Many people with disabilities need nursing care for a medical condition. People who are enrolled in the Medicaid program can get nursing services in their own homes. With a doctor’s prescription, you can get nursing care on a part-time (or intermittent) basis, which generally means no more than 14 hours a week and visits that last no more than four hours. With approval (called “prior authorization”) from the Ohio Department of Medicaid (“ODM”), you can get private duty nursing (“PDN”) services. These are continuous nursing services that can be more than 14 hours a week and for longer than four hours at a time.
Recently, many people getting PDN services have learned that their services will be reduced or even eliminated. This creates many problems for people and their families and may even be illegal under Medicaid law and the Americans with Disabilities Act (ADA).
What are some of the reasons why my PDN services would be reduced or eliminated?
The ODM could give any of the following as a reason. This does not mean that the reason is factually accurate or legally appropriate:
- a parent or other family member, instead of a nurse, can provide nursing services for you;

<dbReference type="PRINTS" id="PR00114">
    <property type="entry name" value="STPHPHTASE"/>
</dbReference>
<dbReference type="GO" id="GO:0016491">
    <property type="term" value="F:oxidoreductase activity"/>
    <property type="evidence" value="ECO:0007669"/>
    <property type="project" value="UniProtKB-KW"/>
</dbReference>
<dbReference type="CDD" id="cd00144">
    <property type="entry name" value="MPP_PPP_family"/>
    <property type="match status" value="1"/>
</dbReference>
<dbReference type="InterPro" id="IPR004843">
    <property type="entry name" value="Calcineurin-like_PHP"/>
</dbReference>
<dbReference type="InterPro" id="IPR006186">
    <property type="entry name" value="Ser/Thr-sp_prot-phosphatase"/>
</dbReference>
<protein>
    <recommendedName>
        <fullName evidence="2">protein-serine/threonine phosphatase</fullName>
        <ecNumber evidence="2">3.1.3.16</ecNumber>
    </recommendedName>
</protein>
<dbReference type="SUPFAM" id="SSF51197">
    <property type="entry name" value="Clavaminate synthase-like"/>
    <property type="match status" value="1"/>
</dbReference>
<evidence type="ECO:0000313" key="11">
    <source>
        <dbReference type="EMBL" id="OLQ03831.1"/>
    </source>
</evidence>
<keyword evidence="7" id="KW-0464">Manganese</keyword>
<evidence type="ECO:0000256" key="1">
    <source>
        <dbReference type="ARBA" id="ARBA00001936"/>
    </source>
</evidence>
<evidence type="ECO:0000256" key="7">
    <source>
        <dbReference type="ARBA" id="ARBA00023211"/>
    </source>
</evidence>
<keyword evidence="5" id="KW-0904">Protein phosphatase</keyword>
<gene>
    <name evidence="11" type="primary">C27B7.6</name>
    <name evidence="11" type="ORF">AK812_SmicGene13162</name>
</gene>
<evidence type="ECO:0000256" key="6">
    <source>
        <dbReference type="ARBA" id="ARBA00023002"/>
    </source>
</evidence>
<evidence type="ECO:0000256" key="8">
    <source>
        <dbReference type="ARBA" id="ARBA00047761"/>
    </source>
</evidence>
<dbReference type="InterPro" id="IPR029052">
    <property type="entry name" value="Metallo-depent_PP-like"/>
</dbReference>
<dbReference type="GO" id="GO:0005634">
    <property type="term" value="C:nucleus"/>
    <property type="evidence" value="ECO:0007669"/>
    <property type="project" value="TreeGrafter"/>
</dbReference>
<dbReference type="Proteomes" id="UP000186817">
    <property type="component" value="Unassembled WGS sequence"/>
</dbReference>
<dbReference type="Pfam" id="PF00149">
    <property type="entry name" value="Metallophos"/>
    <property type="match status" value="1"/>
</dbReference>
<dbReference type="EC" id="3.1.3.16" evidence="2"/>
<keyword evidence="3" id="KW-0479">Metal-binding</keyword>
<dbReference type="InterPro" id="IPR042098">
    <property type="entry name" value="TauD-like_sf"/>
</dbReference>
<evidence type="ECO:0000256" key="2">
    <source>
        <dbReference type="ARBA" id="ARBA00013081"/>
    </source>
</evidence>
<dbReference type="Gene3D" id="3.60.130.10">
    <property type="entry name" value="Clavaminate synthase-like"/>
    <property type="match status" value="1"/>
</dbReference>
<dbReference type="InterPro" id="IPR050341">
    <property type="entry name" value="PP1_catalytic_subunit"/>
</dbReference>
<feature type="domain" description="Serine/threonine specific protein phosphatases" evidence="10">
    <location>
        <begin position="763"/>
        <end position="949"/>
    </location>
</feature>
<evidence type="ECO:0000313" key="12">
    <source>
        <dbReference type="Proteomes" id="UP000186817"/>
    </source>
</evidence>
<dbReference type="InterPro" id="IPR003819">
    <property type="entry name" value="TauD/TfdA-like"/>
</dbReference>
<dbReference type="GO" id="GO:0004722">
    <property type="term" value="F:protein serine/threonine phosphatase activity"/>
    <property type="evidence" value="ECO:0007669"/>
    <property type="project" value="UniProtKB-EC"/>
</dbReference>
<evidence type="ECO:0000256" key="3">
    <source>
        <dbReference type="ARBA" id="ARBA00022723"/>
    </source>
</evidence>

- an aide can perform the nursing services instead of a nurse (this is called “delegated nursing”);
- you do not need “continuous” nursing services, only part-time or intermittent; or
- your condition has improved.
Can a decision to reduce or eliminate my PDN services be challenged?
Yes. Before proposing to reduce or eliminate your PDN services, the ODM must provide you 15 days advance written notice explaining the reason for the decision and giving you the opportunity to request a Medicaid state hearing to challenge the decision. You have 90 days from the date of the notice to request a hearing, but if you request a hearing within 15 days of the notice, your PDN services must be maintained until a hearing is held and a state hearing decision is issued. This is called a “stay put.”
What should I do if my PDN services are reduced or eliminated?
In addition to requesting a Medicaid state hearing, you should contact Disability Rights Ohio immediately. Our phone number is 800-282-9181, and select option 2 for the intake department. At Disability Rights Ohio, we will provide you guidance on the Medicaid state hearing process and how to prepare for the hearing.
Are nursing services available through other Medicaid programs?
Yes, including the federal Early and Periodic Screening, Diagnostic and Treatment (“EPSDT”) program (known in Ohio as “Healthchek”) for individuals under age 21, as well as home and community-based services waiver programs, like the Ohio Home Care waiver. Contact Disability Rights Ohio for more information on these and other programs.